The NHA is divided in five main business units: consultancy, town planning, construction division, finance division and personnel and administration division. The main functions of the institution are: to advise the Government regarding the formulation and implementation of national policies on housing; to undertake, support and encourage research in all aspects of housing, with particular emphasis on low housing development; to provide consultancy services in all fields associated with housing development and to develop, manage and control housing estates.
Under the construction unit, NHA has come up with housing schemes where hundreds of houses  have been constructed for sale and renting out in Lusaka and on the Copperbelt.
Some of the projects include the Northgate Housing Complex off Kasangula road, Nyumba Yanga and Ibex Hill in Lusaka.
It is however saddening that most of these houses, which were built using borrowed funding, remain unsold and unoccupied due to the exorbitant pricing.
For instance, the housing units off Kasangula road were pegged at K375,000 before being hiked to K800,000 after inflation had taken its toll on the country’s economy.
Here, we are talking about two to three-bedroom houses with very tiny rooms costing that much.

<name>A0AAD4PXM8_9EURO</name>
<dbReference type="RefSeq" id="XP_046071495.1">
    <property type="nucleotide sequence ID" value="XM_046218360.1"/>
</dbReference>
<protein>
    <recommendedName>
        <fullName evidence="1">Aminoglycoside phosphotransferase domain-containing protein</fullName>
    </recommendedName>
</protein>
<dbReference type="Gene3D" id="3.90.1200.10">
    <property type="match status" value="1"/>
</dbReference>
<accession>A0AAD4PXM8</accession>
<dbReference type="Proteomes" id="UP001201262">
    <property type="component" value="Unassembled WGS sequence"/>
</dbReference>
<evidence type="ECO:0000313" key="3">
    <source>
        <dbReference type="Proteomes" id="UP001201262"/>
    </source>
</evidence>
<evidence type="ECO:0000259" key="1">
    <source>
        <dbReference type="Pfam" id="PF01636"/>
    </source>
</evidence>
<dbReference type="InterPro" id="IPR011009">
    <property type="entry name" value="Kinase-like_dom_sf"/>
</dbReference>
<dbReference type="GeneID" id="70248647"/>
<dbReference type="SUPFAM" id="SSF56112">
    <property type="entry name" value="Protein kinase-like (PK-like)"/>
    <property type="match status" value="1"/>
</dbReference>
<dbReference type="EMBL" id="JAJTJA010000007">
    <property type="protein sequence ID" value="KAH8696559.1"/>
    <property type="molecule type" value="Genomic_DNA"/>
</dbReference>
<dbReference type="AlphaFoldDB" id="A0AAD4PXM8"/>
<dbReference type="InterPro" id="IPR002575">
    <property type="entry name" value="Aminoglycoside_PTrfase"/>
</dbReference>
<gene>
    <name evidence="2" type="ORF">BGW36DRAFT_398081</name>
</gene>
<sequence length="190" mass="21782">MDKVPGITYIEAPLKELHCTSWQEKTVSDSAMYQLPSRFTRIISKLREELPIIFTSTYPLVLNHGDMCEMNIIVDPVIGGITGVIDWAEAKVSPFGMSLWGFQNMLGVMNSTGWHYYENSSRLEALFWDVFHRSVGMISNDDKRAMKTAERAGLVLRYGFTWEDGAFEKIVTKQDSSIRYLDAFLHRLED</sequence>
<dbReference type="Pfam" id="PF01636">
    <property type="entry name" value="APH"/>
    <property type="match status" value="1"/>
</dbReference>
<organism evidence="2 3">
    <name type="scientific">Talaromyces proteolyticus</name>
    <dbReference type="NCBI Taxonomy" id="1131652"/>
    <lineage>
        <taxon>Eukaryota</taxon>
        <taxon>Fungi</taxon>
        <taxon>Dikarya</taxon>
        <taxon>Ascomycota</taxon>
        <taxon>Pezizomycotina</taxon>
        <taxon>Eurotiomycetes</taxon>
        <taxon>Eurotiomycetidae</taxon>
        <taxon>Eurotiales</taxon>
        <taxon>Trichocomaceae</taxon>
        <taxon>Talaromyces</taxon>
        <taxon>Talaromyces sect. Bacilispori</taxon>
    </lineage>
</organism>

Apart from that, the houses are built so close to one another that occupants can exchange handshakes from the windows – denying them any form of privacy.
The exorbitant price, the size of rooms and spacing in between these houses make them unaffordable and unattractive to most potential buyers.
How many Zambians can afford to buy a three-bedroom house at K800, 000?
Given an option to build a house, even a layperson would tell you they can build two big houses, if not more, depending on the size, from that amount. So what is the motivation to get those tiny houses from NHA.
And I thought NHA is trying to provide low cost housing to many Zambians who cannot afford decent housing. how can a house costing that much be defined as low cost.
NHA would have done well to conduct thorough research on its target market focusing on the income, buying power and preferences.